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Lot 158. James Wales (British, 1747-95), Nur al-din Hussein Khan, the Residency Vakil, Poona, painted in 1792, oil on canvas, inscribed upper left Noor al deen Hussein Khan, inscribed on the reverse Syed Noor All deen Hussain Khan/Jas Wales Pinxit/Poona/1793, 122 x 95.5 cm. Estimate £ 50,000 - 70,000 (€ 57,000 - 80,000). Sold for £ 275,062 (€ 319,598). Photo: Bonhams.

LONDON.- An important Old Master portrait from the collection of the late Queen of Jordan, Sharifa Dina Bint Abdul-Hamid, is among the leading works to be offered at Bonhams Islamic and Indian Art sale in London on Tuesday 22 October. The Portrait of Nur Al-Din Hussain Khan by the British artist James Wales, is estimated at £50,000-70,000.

Nur Al-Din Hussain Khan was the vakil or agent to Sir Charles Malet, the East India Company’s Resident at the Court of the Maratha Empire in Poona in the last quarter of the 18th century.

The painting was executed in 1792 by James Wales, who had arrived in India the previous year. Initially he worked in Bombay, but moved to Poona after an introduction to Sir Charles Malet. (Following his return to England in 1798, Sir Charles married Wales’s daughter Susanna). Wales painted portraits of many members of the European community in Poona, as well as leading figures in the Maratha Court, including that of Nur Al-Din Hussain Khan.

Bonhams Head of Islamic and Indian Art, Oliver White, said: “This serene work is in excellent condition. It is also a fascinating insight into one of the rarely documented Indian courts and exemplifies the work of British artists in India in the late 18th century. It also serves to illustrate the close relationship between the Maratha Court and the British during this period.”

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Lot 158. James Wales (British, 1747-95), Nur al-din Hussein Khan, the Residency Vakil, Poona, painted in 1792, oil on canvas, inscribed upper left Noor al deen Hussein Khan, inscribed on the reverse Syed Noor All deen Hussain Khan/Jas Wales Pinxit/Poona/1793, 122 x 95.5 cm. Estimate £ 50,000 - 70,000 (€ 57,000 - 80,000)Sold for £ 275,062 (€ 319,598). Photo: Bonhams.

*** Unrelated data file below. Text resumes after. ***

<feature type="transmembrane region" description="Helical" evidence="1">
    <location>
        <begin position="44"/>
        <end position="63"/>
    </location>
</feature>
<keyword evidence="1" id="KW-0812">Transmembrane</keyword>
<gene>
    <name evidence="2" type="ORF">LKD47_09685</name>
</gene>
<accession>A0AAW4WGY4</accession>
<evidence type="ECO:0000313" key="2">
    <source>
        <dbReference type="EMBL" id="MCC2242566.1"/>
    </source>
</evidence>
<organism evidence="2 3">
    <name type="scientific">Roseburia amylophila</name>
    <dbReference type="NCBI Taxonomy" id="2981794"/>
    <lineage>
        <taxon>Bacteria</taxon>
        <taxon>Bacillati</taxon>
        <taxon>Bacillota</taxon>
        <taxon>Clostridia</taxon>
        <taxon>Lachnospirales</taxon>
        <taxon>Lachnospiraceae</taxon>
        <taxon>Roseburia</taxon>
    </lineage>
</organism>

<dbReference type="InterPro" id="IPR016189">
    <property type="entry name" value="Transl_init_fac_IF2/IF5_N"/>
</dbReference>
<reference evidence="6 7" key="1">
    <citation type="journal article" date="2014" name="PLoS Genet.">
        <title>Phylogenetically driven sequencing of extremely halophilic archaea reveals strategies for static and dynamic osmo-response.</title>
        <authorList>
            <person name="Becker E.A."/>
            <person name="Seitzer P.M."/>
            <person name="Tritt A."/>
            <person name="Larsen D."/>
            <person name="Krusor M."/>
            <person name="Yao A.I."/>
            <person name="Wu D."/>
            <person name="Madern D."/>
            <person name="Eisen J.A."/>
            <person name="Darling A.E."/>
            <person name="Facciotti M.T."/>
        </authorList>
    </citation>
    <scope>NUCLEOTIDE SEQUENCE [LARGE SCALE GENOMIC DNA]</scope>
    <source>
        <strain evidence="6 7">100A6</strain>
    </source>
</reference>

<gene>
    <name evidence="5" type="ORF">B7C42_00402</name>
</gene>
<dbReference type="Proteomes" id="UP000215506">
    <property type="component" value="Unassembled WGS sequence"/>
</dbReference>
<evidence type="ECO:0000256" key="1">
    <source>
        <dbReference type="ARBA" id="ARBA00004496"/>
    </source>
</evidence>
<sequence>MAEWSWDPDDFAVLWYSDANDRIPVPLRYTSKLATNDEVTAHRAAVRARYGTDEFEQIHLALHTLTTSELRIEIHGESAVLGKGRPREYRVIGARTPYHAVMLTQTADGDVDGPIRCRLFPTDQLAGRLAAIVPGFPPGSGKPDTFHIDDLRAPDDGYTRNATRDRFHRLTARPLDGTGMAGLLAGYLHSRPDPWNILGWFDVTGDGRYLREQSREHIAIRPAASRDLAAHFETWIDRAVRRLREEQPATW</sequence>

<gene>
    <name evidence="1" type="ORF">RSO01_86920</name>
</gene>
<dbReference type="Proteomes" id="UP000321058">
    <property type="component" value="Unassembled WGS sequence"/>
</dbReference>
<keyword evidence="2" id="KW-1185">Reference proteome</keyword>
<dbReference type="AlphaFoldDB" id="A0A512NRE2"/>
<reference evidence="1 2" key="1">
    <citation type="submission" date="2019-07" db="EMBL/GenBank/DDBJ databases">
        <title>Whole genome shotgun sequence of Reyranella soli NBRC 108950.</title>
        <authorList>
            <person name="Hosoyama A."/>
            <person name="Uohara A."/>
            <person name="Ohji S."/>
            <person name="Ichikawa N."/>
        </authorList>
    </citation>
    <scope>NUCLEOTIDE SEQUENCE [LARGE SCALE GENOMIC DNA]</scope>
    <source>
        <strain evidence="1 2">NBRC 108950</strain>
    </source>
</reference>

Provenance: The collection of Princess Alia Al Hussein of Jordan.
Inherited directly from her mother, Princess Dina Bint Abdul Hamid, former Queen of Jordan and Sharifa of Mecca.

Published: M. Archer, India and British Portraiture 1770-1825, London 1979, p. 345, no. 249.

Note: James Wales, a Scot, arrived in India in 1791, having been granted permission to go there through his connections in the East India Company. At first he worked in Bombay, producing both miniature and full-scale portraits, as well as landscape drawings. He was also introduced to Sir Charles Warre Malet, Company Resident at the Maratha court in Poona from 1786 to 1797. Wales stayed in Poona until December 1792, living in some style. From the start he began painting portraits of members of the European community, and Indians, including the present lot. Through Malet he also met the Peshwa, Madhu Rao Narayan, as well as the most powerful chief, Mahadaji Sindhia. In order to please the British, it seems, the Maratha rulers sought to commission paintings in a European style. Wales continued to work between Poona and Bombay, also drawing the rock sculptures at Elephanta. He met Thomas and William Daniell in 1793 when the brothers were on their way to the Middle East. He died of a fever in Bombay. For an account of his career and a selection of his works, see Archer, op. cit., pp. 333-349. Other Poona portraits by Wales are in the collections of the British Library and the Royal Asiatic Society.

The sitter, Nur al-Din Hussein Khan, appears to be little known, not being listed in standard biographical works. He was vakil at the Company Residency, i.e. agent or representative, and assistant to Malet, the Resident, acting as liaison between the Company and the Marathas. He features, looking much as he does in Wales' painting, in Thomas Daniell's depiction (circa 1800-05, based on drawings by Wales) of the durbar concluding the treaty with Poona in 1790, seated between Malet and the British First Secretary (see C. A. Bayly (ed.), The Raj: India and the British 1600-1947, London 1990, pp. 162-163, no. 173; and for an aquatint of the painting, see Archer, op. cit., p. 354, no. 261).

The sale also features a fine 17th Ottoman velvet and metal-thread panel from the collection of Sharifa Dina Bint Abdul-Hamid. It is estimated at £15,000-20,000.

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Lot 72. An Ottoman voided velvet and metal-thread panel, Turkey, 17th Century, 159 x 61 cm. Estimate £ 15,000 - 20,000 (€ 17,000 - 23,000). Sold for £ 93,812 (€ 109,001)Photo: Bonhams.

of rectangular form, the red silk pile voided with a repeat design of ogival medallions containing serrated palmettes overlaid with sprays of tulips, carnations and hyacinths, surrounded by flowerheads, the trellis overlaid with alternating knot and flowerhead motifs, framed.

Provenance: The collection of Princess Alia Al Hussein of Jordan. 
Inherited directly from her mother, Princess Dina Bint Abdul Hamid, former Queen of Jordan and Sharifa of Mecca.
 

Note: The serrated palmette was a popular motif on Ottoman velvets. It was either free-floating, or part of a trellis such as on this panel. For a similar velvet panel, see Nurhan Atasoy, et al, Ipek. The Crescent and the Rose: Imperial Ottoman silks and Velvets, London, 2001, fig. 336.

A Hashemite Princess, Sharifa Dina Bint Abdul-Hamid was married to her distant cousin King Hussain of Jordan, whom she had first met in London when he was a pupil at Harrow School and she was studying English at Girton College Cambridge. The marriage lasted from 1955 until their divorce in 1957. In later life, Princess Dina taught English at Cairo University.